CES 2012: Sony takes on OLED tech with its 55-inch Crystal LED prototype

By Abhinav Lal | Published on 12 Jan 2012
CES 2012: Sony takes on OLED tech with its 55-inch Crystal LED prototype

Sony showed off its 55-inch Crystal LED prototype at CES, the tradeshow where LG and Samsung unveiled their production ready 55-inch OLED and Super OLED televisions, respectively. For now, even tentative details about availability are scarce.

The Japanese giant did talk about the tech behind its Crystal LED television though, calling it the “industry's first 55-inch Full HD self-emitting display using LEDs as the light source.” The company will supposedly continue its work developing OLED displays, but will also explore the advantages of the Crystal LED display technology, and bring such TVs to the market.

According to the press release:

“The Crystal LED display uses Sony's unique methods to mount ultrafine LEDs in each of the Red-Green-Blue (RGB) colours, equivalent to the number of pixels (approximately six-million LEDs for Full HD). The RGB LED light source is mounted directly on the front of the display, dramatically improving the light use efficiency. This results in images with strikingly higher contrast (in both light and dark environments), wider color gamut, superb video image response time, and wider viewing angles when compared to existing LCD and plasma displays, with low power consumption. Furthermore, due to the display's structure, the Crystal LED Display is also ideal for large screens.”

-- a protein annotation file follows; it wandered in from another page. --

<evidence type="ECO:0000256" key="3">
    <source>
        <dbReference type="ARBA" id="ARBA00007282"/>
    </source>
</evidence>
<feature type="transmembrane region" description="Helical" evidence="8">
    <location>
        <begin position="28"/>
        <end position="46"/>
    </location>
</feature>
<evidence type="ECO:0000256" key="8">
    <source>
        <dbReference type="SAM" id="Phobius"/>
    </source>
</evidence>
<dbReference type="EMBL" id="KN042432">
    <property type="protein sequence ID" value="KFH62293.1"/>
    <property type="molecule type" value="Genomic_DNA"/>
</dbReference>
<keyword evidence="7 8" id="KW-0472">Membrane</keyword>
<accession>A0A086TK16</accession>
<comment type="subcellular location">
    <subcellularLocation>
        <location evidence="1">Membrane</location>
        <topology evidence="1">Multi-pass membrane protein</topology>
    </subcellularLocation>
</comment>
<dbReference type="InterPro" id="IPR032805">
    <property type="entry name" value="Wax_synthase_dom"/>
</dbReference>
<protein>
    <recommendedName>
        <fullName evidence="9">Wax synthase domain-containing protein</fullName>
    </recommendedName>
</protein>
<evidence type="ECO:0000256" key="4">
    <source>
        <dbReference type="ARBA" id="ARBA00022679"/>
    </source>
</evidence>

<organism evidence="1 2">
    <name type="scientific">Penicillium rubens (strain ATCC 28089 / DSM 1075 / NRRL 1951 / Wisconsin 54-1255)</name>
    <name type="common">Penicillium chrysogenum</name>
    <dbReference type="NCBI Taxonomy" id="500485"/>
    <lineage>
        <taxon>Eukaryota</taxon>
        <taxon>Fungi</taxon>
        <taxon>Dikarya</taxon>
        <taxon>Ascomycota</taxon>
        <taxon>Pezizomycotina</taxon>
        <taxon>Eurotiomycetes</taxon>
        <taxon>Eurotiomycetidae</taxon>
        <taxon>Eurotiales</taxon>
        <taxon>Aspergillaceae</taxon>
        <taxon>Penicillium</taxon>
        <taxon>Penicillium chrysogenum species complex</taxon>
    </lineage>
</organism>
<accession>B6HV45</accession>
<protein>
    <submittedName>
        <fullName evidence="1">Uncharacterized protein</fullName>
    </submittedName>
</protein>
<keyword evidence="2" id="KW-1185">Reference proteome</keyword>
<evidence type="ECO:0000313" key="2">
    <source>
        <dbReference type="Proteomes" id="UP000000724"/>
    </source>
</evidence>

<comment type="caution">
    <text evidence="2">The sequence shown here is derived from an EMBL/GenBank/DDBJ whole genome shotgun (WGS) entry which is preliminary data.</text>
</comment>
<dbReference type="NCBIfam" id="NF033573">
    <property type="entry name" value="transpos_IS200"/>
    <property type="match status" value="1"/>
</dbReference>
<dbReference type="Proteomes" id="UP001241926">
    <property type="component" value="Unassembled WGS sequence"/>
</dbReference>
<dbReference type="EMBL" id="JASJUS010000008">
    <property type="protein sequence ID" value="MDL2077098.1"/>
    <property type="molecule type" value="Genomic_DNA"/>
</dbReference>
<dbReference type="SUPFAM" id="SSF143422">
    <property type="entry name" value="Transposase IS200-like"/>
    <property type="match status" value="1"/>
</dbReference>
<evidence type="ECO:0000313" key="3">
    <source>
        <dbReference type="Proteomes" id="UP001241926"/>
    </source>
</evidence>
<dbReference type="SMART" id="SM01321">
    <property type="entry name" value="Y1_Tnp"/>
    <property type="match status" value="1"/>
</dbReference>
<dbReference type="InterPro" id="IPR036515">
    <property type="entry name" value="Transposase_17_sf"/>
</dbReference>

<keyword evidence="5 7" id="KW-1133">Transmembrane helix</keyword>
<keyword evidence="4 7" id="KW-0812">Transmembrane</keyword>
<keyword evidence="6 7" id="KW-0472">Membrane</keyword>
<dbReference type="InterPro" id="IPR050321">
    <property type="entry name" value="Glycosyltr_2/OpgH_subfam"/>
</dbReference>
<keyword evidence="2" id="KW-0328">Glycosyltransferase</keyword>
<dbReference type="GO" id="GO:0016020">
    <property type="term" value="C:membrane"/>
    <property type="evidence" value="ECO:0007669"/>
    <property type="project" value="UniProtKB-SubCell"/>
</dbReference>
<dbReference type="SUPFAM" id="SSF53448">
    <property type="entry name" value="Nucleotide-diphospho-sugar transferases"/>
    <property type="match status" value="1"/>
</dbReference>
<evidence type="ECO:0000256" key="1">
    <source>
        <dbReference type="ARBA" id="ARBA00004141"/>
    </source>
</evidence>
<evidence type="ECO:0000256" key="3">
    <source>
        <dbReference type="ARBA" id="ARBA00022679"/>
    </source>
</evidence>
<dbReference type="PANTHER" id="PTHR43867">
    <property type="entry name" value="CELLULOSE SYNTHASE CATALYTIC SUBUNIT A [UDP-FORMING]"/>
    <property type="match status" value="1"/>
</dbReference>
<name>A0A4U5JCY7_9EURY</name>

Comparing the 55-inch Crystal LED prototype to the company’s current and conventional LCD displays, the prototype boasts of approximately 3.5 times the contrast in a light environment, a colour gamut that is 1.4 times as wide, and video image response time that is 10 times faster.

Brightness of the Crystal LED prototype is rated at 400 nits, with a viewing angle of approximately 180 degrees. Sony claims the new technology has all these advantages, as well as more efficient power consumption – with panel module rated at under 70W.

Source: Engadget

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Abhinav Lal

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